DOHA, Qatar – On her wedding day, Jo wore black.
The female guards dressed her in a black abaya and wrapped her face in a black veil. The drive to the Egyptian Embassy was a short one, and the wedding ceremony even shorter.
An official asked Jo and the Egyptian man who got her pregnant to sign a form in Arabic, and with that, they were pronounced man and wife. It had been a year since the 26-year-old Filipino woman had met her husband through an online messaging app.
When the female guard brought Jo back to the jail that she and her infant son had called home for seven months, the other inmates cheered her return as a married woman: “Long live the newlyweds!”
“It was not the kind of wedding I had ever imagined for myself, but since I was married, I could at least get out of jail,” says Jo, who had arrived in Qatar in 2015 to work as a domestic helper.
Jo had been charged with the crime of zina, which is defined as any act of illicit sexual intercourse between a man and a woman. It is based on Islamic legal tradition that treats any sexual contact outside of a legal marriage as a crime.
Human Rights Watch says zina laws exist, in varying degrees, across most of North Africa and the Middle East. The application of the law varies, but usually the punishment involves imprisonment. Some countries go further and mete out punishments of flogging or stoning. In Qatar and in the United Arab Emirates, for example, punishments generally involve imprisonment of up to one year. If those found guilty are Muslim, there is an additional punishment of up to 100 lashes. And if they happen to be married to other people, the penalty is death.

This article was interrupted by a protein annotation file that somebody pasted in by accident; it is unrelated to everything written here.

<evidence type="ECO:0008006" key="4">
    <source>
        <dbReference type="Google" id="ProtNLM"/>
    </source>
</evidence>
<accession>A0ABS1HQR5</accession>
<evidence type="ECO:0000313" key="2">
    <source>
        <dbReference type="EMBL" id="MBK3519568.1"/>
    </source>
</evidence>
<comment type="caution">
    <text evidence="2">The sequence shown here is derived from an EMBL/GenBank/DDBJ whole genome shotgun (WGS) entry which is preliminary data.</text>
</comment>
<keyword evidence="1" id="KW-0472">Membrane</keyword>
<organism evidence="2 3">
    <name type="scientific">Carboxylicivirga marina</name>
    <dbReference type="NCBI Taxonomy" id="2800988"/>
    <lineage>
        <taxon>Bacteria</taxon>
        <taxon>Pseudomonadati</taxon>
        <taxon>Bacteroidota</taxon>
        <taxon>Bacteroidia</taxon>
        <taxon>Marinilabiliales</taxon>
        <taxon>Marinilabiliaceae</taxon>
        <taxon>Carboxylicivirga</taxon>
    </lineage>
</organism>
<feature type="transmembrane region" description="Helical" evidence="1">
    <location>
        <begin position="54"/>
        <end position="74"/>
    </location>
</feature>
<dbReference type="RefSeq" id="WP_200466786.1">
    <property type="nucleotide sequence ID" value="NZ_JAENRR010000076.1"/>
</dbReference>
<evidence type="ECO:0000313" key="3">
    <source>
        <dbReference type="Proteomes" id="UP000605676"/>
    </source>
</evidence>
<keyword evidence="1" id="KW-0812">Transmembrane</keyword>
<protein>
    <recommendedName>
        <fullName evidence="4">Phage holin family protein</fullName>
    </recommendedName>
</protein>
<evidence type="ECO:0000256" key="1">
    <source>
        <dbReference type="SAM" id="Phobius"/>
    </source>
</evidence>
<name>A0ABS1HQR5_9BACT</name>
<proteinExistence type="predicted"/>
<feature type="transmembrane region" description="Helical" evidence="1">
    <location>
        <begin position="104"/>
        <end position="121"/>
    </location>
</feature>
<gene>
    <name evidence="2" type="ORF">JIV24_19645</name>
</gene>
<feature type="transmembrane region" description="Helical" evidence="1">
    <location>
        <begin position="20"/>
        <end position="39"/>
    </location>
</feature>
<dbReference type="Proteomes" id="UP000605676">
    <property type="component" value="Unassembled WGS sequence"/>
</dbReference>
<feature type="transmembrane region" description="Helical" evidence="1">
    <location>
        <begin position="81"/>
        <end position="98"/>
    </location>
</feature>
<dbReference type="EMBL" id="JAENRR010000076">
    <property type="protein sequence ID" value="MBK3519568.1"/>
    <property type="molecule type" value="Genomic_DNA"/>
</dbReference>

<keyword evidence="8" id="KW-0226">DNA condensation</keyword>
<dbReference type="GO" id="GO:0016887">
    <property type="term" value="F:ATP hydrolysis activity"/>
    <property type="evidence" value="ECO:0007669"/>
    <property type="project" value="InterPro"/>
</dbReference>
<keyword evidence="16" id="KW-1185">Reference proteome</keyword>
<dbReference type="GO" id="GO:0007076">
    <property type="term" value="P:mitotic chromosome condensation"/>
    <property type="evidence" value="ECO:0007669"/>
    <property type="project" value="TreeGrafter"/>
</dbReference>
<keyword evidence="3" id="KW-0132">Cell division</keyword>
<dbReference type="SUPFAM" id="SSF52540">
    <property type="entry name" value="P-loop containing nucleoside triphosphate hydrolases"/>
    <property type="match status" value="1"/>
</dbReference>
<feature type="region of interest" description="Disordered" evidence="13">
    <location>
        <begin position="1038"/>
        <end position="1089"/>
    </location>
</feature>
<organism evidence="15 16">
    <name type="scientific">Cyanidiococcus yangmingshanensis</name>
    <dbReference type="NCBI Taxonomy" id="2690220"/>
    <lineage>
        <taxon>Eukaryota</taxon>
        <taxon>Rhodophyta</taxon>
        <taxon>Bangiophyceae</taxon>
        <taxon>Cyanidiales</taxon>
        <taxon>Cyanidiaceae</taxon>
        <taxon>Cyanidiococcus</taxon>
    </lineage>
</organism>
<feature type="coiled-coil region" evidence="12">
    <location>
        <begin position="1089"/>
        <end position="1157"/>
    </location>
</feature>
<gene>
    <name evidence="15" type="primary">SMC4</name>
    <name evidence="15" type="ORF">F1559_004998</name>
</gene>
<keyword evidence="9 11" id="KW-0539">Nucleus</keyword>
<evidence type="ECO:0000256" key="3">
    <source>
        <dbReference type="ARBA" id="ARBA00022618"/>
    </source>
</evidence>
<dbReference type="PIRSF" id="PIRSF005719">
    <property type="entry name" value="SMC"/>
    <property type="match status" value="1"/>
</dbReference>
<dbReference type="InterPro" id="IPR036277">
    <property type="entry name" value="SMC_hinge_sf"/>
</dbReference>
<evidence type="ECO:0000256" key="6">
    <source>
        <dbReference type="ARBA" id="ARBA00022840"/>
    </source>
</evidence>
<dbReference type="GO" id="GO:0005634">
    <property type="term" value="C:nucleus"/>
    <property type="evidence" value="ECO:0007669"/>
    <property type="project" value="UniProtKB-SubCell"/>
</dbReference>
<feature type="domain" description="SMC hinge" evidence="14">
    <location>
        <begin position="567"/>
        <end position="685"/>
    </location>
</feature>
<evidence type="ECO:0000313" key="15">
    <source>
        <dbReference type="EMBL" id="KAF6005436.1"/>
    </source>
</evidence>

Jo has been sentenced to imprisonment. Had she not agreed to get married, her new husband, who is Muslim, would have gotten the additional sentence of flogging.
There are no official statistics on zina cases, but Rothna Begum, Human Rights Watch’s women’s rights researcher for the Middle East and North Africa, says most of the cases they learn of take place in the Gulf region, and that it is mostly women who are charged with the crime.
“Zina is discriminately carried out and disproportionately punishes women, mostly low-skilled migrant women,” she says.
Recent visits to two of Doha’s seven jails showed that women who were detained for zina cases were mostly domestic helpers from the Philippines, Bangladesh and India. A woman can also be detained for the crime of zina if she reports being raped but cannot prove the sex was not consensual or the authorities don’t believe her.
“Saying that you have been raped is in itself an admission of sex, so when it is not proven or believed [to be rape], the woman ends up being detained,” says Begum.
A lawyer in Qatar who spoke with Women & Girls on the condition of anonymity says he sees between one and three zina cases being tried in court every day. “For such a small population, I would say that it happens fairly often,” he says.